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Never there


Quantum theorem shakes foundations

Don’t have a clue what all this means, but it sounds cool, doesn’t it?

Sick bay

So I spent the day in the hospital and discovered I have (tah dah!) diverticulitis! (Or, as my dad would say, “I always said you were full of shit.”)

Anyway, blogging will be a little more sporadic because 1) I feel like shit and 2) I have to take not one, but TWO powerful antibiotics for ten days. So there you go.

Dystopia to reality, via NYPD

You could argue we’ve been living in Huxley’s Brave New World and are transitioning to Gary Shteyngart’s Super Sad True Love Story, in which cops are everywhere and armed to the teeth. More here.

Anatomy of an arrest

Anatomy of an Arrest from Mary Matthews on Vimeo.

Blinded by the light

Manfred Mann:

Dirty hippies

Shortly after the Holy Day of 9/11, some of us started pointing out the growing threat of fascism in the U.S. Now that we’ve given the local cops all kinds of military weapons, how do you suppose that’ll turn out?

Hold your head

Shelby Lynne:

Clarence Thomas

Will most likely kill the individual mandate (you didn’t honestly think he’d recuse himself, did you?) but I’m kind of okay with that — because it pushes the country closer to single payer and away from the insurance companies. It will take a while, and people will die in the meantime, but we’ll get there, I think. Here’s hoping.

Militarized police

Glenn Greenwald:

It was only a matter of time before a coordinated police crackdown was imposed to end the Occupy encampments. Law enforcement officials and policy-makers in America know full well that serious protests — and more — are inevitable given the economic tumult and suffering the U.S. has seen over the last three years (and will continue to see for the foreseeable future). A country cannot radically reduce quality-of-life expectations, devote itself to the interests of its super-rich, and all but eliminate its middle class without triggering sustained citizen fury.

The reason the U.S. has para-militarized its police forces is precisely to control this type of domestic unrest, and it’s simply impossible to imagine its not being deployed in full against a growing protest movement aimed at grossly and corruptly unequal resource distribution. As Madeleine Albright said when arguing for U.S. military intervention in the Balkans: “What’s the point of having this superb military you’re always talking about if we can’t use it?” That’s obviously how governors, big-city Mayors and Police Chiefs feel about the stockpiles of assault rifles, SWAT gear, hi-tech helicopters, and the coming-soon drone technology lavished on them in the wake of the post/9-11 Security State explosion, to say nothing of the enormous federal law enforcement apparatus that, more than anything else, resembles a standing army which is increasingly directed inward.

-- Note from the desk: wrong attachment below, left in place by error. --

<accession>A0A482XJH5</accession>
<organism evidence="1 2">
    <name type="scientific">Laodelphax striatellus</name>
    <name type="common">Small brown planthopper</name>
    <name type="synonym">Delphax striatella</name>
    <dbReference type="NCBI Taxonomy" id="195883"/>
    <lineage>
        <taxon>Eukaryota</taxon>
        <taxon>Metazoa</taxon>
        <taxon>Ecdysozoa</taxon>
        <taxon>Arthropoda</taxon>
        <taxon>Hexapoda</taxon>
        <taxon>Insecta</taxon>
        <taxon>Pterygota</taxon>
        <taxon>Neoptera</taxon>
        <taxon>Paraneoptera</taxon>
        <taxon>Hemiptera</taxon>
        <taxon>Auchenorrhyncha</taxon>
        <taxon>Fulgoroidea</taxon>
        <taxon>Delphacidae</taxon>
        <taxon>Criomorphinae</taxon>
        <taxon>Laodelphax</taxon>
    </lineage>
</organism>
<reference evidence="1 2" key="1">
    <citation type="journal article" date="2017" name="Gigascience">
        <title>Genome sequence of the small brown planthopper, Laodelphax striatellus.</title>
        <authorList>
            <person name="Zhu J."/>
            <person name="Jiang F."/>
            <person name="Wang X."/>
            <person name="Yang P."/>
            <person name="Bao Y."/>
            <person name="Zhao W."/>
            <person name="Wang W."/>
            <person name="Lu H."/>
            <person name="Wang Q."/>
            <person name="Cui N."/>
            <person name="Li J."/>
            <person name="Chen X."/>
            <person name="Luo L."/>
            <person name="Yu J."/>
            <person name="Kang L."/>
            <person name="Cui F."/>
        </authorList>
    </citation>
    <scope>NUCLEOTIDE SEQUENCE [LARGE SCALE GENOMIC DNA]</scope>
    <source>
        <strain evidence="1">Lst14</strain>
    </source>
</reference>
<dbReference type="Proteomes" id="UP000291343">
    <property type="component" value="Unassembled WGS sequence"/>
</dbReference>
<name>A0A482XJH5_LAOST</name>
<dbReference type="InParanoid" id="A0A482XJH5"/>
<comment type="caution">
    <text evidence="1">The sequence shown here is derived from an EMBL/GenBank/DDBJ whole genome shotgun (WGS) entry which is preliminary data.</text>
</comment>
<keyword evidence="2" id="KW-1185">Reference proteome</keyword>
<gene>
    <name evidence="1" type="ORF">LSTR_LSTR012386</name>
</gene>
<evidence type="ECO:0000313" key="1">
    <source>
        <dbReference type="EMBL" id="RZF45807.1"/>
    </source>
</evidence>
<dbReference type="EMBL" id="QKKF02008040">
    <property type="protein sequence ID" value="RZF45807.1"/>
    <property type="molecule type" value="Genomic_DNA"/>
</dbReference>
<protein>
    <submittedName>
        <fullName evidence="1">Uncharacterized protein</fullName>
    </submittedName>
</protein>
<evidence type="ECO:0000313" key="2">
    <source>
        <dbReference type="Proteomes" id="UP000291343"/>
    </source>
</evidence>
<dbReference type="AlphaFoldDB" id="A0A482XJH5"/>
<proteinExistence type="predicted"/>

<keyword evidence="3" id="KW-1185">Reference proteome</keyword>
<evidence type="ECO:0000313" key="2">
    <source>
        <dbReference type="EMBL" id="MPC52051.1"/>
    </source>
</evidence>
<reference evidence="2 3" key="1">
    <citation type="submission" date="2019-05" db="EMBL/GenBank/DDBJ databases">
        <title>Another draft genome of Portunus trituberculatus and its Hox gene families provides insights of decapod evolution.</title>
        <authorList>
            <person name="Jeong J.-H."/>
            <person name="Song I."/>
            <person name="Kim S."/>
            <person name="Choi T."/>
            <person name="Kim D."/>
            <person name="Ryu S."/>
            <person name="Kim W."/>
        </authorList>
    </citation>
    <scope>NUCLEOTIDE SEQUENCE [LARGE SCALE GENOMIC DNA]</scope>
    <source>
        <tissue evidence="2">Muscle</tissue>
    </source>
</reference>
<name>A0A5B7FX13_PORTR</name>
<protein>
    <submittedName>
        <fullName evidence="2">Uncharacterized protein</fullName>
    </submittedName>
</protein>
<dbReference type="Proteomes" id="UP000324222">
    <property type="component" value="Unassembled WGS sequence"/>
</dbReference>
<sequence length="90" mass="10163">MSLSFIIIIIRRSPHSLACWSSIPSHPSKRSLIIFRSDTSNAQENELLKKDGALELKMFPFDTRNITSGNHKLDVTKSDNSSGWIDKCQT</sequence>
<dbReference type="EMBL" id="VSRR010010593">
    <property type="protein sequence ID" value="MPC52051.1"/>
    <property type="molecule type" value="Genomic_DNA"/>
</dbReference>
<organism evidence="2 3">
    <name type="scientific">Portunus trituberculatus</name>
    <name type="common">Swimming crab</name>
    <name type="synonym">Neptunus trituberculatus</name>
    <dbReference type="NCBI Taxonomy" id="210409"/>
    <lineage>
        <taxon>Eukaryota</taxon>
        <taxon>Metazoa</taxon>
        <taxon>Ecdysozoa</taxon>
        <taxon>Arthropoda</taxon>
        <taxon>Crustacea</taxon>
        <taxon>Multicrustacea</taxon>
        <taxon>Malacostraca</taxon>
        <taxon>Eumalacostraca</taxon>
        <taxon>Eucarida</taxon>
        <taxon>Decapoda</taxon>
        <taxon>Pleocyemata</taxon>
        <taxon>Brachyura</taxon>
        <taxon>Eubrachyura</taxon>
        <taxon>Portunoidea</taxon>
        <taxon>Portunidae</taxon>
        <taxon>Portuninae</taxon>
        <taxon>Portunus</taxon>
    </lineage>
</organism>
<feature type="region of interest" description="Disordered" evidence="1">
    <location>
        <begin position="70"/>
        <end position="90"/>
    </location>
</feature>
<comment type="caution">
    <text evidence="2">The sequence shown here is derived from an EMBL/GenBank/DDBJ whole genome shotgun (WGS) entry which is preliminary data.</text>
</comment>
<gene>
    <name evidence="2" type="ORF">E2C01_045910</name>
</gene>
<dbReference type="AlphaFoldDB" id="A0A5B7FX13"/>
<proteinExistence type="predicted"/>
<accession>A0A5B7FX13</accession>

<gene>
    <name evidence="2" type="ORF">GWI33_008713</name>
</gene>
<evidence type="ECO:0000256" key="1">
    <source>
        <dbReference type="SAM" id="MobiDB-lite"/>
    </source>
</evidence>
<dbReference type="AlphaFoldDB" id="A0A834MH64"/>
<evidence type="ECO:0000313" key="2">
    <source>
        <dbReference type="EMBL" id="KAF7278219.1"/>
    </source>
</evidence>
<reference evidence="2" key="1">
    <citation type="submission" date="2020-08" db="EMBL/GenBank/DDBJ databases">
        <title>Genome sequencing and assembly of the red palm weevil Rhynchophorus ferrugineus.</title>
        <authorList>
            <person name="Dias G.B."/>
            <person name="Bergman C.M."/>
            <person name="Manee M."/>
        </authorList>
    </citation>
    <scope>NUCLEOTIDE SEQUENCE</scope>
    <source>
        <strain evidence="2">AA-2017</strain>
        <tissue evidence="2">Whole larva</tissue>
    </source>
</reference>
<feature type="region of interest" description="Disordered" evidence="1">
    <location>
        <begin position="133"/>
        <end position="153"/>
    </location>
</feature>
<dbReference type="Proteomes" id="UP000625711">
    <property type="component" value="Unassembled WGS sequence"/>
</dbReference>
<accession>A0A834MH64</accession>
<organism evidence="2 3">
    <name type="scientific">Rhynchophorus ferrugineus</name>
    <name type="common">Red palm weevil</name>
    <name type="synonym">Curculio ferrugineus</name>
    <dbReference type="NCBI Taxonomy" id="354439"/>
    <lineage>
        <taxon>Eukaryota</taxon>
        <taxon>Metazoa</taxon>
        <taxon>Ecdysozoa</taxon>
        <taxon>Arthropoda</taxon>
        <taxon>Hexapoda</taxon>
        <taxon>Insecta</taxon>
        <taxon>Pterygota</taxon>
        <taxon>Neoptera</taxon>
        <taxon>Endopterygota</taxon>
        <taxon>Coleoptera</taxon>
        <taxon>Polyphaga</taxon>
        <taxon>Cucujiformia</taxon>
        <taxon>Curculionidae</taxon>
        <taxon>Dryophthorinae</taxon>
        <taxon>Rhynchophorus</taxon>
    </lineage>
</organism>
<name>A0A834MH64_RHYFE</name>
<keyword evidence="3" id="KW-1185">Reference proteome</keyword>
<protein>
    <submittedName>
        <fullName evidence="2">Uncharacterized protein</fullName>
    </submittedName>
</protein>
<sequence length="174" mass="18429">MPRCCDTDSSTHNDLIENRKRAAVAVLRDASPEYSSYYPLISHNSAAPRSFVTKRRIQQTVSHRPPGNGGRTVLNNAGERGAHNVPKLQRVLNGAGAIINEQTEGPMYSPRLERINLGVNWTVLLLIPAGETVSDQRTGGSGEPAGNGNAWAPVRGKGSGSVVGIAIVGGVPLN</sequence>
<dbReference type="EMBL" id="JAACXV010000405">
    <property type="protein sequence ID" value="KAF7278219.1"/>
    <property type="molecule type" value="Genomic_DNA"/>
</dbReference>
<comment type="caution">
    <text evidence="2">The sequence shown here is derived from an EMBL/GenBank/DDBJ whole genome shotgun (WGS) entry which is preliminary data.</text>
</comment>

Most of this militarization has been justified by invoking Scary Foreign Threats — primarily the Terrorist — but its prime purpose is domestic. As civil libertarians endlessly point out, the primary reason to oppose new expansions of government power is because it always — always — vastly expands beyond its original realm. I remember quite vividly the war-zone-like police force deployed against protesters at the 2008 GOP Convention in Minneapolis, as well as the invocation of Terrorism statutes to arrest and punish them, with the active involvement of federal law enforcement. Along those lines, Alternet‘s Lynn Parramore asks all the key questions about the obviously coordinated law enforcement assault on peaceful protesters over the last week.

But the same factors that rendered this police crackdown inevitable will also ensure that this protest movement endures: the roots of the anger are real, profound and impassioned. Just as American bombs ostensibly aimed at reducing Terrorism have the exact opposite effect — by fueling the anti-American sentiments that cause Terrorism in the first place — so, too, will excessive police force further fuel the Occupy movement. Nothing highlights the validity of the movement’s core grievances more than watching a piggish billionaire Wall Street Mayor — who bought and clung to his political power using his personal fortune — deploy force against marginalized citizens peacefully and lawfully protesting joblessness, foreclosures and economic suffering. If Michael Bloomberg didn’t exist, the Occupy protesters would have to invent him.

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